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  1. As in-vehicle communication becomes more complex, the automotive community is exploring various architectural options such as centralized and zonal architectures for their numerous benefits. Common characteristics of these architectures include the need for high-bandwidth communication and security, which have been elusive with standard automotive architectures. Further, as automotive communication technologies evolve, it is also likely that multiple link-layer technologies such as CAN and Automotive Ethernet will co-exist. These alternative architectures promise to integrate these diverse sets of technologies. However, architectures that allow such co-existence have not been adequately explored. In this work we explore a new network architecture called Named Data Networking (NDN) to achieve multiple goals: provide a foundational security infrastructure and bridge different link layer protocols such as CAN, LIN, and automotive Ethernet into a unified communication system. We have created a proof-of-concept bench-top testbed using CAN HATS and Raspberry PIs that replay real traffic over CAN and Ethernet to demonstrate how NDN can provide a secure, high-speed bridge between different automotive link layers. We also show how NDN can support communication between centralized or zonal high-power compute components. Security is achieved through digitally signing all Data packets between these components, preventing unauthorized ECUs from injecting arbitrary data into the network. We also demonstrate NDN's ability to prevent DoS and replay attacks between different network segments connected through NDN.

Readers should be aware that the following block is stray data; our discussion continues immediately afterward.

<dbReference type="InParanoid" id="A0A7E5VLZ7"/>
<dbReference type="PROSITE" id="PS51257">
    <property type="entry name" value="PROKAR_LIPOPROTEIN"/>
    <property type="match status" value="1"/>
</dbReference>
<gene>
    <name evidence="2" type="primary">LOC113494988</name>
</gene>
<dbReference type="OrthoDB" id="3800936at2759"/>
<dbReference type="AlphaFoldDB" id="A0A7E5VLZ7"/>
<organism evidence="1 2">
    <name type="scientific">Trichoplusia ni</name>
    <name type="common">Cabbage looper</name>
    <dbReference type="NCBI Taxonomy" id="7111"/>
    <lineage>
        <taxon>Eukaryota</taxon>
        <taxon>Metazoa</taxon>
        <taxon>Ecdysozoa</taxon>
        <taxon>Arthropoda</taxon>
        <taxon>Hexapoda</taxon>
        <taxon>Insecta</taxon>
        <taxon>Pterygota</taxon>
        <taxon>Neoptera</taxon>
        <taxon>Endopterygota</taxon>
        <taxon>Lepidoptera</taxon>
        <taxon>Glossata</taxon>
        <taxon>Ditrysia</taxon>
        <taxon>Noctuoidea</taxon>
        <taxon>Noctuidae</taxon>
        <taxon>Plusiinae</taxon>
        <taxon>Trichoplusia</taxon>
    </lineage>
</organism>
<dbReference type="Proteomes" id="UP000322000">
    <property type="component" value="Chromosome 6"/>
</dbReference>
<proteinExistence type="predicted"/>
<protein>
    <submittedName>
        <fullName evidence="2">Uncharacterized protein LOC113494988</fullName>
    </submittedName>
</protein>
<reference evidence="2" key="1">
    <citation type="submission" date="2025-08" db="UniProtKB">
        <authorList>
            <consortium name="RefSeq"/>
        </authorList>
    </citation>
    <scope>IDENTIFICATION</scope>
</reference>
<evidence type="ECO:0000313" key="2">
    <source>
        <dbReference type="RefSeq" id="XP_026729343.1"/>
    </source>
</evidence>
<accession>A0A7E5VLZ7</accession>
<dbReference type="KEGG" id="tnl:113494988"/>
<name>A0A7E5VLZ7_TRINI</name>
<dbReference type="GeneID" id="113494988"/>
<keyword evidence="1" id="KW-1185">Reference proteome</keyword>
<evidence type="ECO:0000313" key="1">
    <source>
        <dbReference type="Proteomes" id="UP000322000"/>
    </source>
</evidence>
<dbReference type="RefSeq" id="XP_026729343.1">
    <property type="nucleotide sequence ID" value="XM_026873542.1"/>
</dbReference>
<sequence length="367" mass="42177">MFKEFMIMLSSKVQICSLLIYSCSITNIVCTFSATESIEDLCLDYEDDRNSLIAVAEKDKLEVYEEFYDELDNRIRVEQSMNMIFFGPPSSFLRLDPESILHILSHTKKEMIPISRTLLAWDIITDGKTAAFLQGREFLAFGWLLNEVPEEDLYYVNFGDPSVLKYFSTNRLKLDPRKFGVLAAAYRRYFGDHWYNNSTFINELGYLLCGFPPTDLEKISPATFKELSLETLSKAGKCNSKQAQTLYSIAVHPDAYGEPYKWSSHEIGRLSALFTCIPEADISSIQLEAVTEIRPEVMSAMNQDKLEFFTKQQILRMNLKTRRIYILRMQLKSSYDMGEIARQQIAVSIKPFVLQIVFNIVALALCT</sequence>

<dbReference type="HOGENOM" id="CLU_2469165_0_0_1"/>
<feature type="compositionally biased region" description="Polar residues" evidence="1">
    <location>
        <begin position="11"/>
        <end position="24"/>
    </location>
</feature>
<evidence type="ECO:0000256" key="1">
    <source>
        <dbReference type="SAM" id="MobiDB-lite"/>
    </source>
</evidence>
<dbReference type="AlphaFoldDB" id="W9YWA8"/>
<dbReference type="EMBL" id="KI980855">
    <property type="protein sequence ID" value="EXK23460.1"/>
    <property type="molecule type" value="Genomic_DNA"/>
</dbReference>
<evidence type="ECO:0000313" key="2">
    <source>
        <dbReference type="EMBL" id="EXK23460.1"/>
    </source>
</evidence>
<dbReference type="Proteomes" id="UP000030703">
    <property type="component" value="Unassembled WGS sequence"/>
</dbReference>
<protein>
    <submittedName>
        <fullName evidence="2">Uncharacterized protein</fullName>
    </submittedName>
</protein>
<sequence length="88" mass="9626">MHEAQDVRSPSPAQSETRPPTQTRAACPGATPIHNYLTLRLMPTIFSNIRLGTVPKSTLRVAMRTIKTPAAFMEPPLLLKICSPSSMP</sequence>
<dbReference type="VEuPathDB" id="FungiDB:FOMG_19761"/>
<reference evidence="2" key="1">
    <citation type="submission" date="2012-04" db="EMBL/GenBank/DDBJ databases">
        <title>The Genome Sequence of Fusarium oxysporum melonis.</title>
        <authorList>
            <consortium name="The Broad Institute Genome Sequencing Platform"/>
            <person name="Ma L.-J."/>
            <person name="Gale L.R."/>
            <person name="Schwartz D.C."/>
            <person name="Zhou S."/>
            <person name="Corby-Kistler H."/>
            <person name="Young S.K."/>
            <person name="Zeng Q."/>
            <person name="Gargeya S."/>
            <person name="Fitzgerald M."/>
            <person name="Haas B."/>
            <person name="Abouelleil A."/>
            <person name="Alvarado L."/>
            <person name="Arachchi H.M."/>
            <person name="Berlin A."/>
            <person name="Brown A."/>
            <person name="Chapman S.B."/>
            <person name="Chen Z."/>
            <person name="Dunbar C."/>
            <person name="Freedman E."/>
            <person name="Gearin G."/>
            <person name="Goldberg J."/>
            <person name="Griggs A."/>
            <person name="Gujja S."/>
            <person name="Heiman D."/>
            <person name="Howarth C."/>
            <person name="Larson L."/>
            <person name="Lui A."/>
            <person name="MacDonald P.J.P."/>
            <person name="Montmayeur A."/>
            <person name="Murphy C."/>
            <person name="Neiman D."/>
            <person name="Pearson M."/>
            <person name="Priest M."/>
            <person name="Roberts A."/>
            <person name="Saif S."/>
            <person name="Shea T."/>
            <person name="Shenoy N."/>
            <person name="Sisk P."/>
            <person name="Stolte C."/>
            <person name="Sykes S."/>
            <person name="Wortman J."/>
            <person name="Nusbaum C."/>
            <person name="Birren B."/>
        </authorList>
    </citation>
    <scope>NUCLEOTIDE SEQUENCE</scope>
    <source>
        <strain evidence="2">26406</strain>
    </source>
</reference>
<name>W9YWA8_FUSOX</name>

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  2. Cities around the world are increasingly promoting electric vehicles (EV) to reduce and ultimately eliminate greenhouse gas emissions. A huge number of EVs will put unprecedented stress on the power grid. To efficiently serve the increased charging load, these EVs need to be charged in a coordinated fashion. One promising coordination strategy is vehicle-to-vehicle (V2V) charging coordination, enabling EVs to sell their surplus energy in an ad-hoc, peer to peer manner. This paper introduces an Information Centric Networking (ICN)-based protocol to support ad-hoc V2V charging coordination (V2V-CC). Our evaluations demonstrate that V2V-CC can provide added flexibility, fault tolerance, and reduced communication latency than a conventional centralized cloud based approach. We show that V2V-CC can achieve a 93% reduction in protocol completion time compared to a conventional approach. We also show that V2V-CC also works well under extreme packet loss, making it ideal for V2V charging coordination. 
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